When I was a girl growing up in the 1970s, my great uncle was the only person I knew who enthusiastically embraced clean living,
a fairly eccentric lifestyle in Northeast Wisconsin at the time. He only ate whole foods, was very active and was fond of pointing out the not-so-healthy habits of others, dubbing them "Junk Food Junkies."
At the time, I thought his proselytizing was beyond annoying. After all, I had wholeheartedly embraced the modern day conveniences of pre-packaged foods and snacks that were making their mark at the time. (Hello, Nacho Cheese Doritos).
Fast forward to today and I finally get what he was advocating: that eating right and exercising, and taking care of yourself mentally, emotionally and physically not only makes you feel better in the short term but can help you live longer, too.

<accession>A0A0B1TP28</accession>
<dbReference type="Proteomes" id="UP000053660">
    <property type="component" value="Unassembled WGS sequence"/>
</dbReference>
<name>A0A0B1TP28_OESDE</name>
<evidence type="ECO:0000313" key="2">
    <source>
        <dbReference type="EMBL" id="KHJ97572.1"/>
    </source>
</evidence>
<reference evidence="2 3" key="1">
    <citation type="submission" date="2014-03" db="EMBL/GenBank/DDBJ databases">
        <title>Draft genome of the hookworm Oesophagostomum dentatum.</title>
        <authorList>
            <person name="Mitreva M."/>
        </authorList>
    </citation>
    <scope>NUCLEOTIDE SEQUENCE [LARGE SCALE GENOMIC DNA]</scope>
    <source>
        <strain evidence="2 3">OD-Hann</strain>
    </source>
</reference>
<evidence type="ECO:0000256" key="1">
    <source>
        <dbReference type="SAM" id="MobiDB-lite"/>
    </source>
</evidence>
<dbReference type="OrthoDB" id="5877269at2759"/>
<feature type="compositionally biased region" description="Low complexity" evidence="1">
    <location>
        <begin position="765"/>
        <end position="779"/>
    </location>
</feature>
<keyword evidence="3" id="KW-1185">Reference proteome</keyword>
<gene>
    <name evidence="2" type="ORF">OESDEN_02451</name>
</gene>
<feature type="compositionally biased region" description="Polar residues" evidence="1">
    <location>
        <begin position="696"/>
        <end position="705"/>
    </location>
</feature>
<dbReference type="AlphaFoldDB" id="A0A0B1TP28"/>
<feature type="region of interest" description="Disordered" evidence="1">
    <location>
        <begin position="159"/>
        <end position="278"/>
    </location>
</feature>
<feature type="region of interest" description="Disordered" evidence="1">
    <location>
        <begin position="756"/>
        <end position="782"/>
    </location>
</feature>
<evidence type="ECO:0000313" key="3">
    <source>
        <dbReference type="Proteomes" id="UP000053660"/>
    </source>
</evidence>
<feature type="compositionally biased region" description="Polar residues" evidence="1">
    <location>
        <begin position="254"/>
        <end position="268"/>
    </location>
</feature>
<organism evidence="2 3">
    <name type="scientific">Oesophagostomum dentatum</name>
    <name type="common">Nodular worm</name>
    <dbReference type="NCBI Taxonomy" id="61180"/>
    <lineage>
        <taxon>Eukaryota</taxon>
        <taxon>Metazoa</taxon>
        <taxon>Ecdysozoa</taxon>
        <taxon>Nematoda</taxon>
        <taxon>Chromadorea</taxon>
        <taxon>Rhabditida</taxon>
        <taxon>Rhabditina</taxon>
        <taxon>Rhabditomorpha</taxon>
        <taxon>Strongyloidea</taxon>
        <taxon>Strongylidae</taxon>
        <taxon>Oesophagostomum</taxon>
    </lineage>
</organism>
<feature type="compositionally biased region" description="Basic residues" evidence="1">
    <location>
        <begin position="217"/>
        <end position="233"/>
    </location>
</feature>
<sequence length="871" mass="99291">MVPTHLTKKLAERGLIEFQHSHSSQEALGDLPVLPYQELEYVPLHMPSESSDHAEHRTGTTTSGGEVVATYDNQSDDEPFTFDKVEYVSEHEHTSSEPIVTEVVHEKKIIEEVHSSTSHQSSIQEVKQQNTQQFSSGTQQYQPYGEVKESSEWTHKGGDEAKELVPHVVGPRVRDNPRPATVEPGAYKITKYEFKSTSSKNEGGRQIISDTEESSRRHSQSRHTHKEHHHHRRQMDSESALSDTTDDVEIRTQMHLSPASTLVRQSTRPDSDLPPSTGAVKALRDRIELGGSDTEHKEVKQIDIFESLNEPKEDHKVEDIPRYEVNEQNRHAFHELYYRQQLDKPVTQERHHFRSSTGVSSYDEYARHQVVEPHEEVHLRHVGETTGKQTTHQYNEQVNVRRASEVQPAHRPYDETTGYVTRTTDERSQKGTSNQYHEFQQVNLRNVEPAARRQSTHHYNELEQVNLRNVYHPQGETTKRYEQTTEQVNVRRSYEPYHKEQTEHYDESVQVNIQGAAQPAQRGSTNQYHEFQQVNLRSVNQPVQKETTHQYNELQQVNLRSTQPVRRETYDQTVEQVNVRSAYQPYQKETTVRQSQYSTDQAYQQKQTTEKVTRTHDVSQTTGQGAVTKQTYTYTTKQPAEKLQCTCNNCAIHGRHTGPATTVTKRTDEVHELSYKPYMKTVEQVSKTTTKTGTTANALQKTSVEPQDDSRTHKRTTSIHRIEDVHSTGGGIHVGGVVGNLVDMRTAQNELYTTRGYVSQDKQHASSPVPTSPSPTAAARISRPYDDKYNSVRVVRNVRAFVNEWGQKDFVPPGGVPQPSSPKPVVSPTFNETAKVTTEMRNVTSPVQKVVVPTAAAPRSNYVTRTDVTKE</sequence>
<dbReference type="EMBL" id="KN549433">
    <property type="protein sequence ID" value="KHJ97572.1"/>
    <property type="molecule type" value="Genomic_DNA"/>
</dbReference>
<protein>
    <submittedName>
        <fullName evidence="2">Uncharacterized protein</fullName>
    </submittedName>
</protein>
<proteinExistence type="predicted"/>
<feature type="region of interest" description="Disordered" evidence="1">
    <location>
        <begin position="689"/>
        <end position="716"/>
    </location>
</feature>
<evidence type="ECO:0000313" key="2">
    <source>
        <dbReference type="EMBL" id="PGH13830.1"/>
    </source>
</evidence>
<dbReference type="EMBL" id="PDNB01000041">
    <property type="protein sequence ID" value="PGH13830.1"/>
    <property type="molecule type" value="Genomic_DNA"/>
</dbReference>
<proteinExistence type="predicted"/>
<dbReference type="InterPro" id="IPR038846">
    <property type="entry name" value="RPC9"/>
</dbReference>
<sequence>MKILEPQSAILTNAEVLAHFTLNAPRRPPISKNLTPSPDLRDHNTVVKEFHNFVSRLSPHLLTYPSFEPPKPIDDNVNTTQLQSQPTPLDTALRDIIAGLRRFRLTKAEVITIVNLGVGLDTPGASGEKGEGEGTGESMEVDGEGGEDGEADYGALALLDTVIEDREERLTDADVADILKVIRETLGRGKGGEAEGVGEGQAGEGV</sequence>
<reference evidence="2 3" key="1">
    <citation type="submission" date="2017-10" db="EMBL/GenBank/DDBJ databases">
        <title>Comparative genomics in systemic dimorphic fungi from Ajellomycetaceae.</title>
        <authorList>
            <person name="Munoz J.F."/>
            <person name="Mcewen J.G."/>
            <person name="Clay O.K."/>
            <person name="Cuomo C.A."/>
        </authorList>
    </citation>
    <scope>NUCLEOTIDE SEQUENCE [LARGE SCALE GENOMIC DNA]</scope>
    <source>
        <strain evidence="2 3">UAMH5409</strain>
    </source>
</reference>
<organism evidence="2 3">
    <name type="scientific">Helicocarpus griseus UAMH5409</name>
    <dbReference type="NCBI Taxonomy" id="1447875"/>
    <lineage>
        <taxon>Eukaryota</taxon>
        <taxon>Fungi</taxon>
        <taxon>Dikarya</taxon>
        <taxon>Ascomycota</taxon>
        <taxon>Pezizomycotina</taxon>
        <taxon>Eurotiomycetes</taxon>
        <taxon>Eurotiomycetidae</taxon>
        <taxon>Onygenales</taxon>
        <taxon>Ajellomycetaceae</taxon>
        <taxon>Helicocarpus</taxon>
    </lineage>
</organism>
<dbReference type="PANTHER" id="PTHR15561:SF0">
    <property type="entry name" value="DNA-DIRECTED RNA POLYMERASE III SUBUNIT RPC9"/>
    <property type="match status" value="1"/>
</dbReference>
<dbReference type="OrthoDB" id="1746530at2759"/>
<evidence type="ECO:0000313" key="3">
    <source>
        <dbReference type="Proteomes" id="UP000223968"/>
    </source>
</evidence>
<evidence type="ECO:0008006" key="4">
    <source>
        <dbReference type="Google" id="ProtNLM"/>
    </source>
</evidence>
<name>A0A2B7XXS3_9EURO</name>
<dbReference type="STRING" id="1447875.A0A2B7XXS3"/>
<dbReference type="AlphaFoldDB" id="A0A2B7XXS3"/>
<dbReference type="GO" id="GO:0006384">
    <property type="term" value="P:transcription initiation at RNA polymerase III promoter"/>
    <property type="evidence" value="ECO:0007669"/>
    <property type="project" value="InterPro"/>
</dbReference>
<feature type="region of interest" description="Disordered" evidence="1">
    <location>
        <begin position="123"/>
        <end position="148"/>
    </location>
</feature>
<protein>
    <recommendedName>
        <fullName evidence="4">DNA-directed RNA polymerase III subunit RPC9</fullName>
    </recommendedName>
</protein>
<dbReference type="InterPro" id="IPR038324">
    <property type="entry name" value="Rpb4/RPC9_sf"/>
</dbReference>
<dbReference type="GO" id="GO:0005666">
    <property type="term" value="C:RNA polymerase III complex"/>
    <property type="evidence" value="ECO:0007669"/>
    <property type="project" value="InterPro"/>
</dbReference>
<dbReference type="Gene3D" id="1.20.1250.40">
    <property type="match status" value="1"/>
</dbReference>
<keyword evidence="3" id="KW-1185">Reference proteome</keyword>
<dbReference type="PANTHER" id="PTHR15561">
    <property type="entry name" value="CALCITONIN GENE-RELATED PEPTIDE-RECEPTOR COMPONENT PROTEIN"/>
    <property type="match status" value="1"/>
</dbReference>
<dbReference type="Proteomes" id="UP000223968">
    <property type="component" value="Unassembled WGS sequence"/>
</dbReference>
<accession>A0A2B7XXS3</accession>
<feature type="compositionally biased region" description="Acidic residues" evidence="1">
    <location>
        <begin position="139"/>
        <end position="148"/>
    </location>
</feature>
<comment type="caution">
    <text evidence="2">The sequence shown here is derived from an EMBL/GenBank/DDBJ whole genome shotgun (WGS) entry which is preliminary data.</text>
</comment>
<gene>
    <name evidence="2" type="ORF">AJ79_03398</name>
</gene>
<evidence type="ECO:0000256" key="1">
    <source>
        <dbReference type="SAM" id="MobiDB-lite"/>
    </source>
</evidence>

This month, from July 17-22, nearly 1,000 health and wellness professionals will converge upon Stevens Point for the 35th annual National Wellness Conference. They attend for personal renewal and professional development. They will take what they’ve learned back home to their jobs as therapists, EAP professionals, social workers, health care managers, human resources and benefits managers, doctors and nurses, for example, and help people like you and me on the path to healthy living.
I’m thankful such an excellent resource exists. We need all the help we can get. Because the sad reality is that even though we know what we need to do to be healthy, the statistics have proven the "doing" part of it is something else. Good luck on your journey.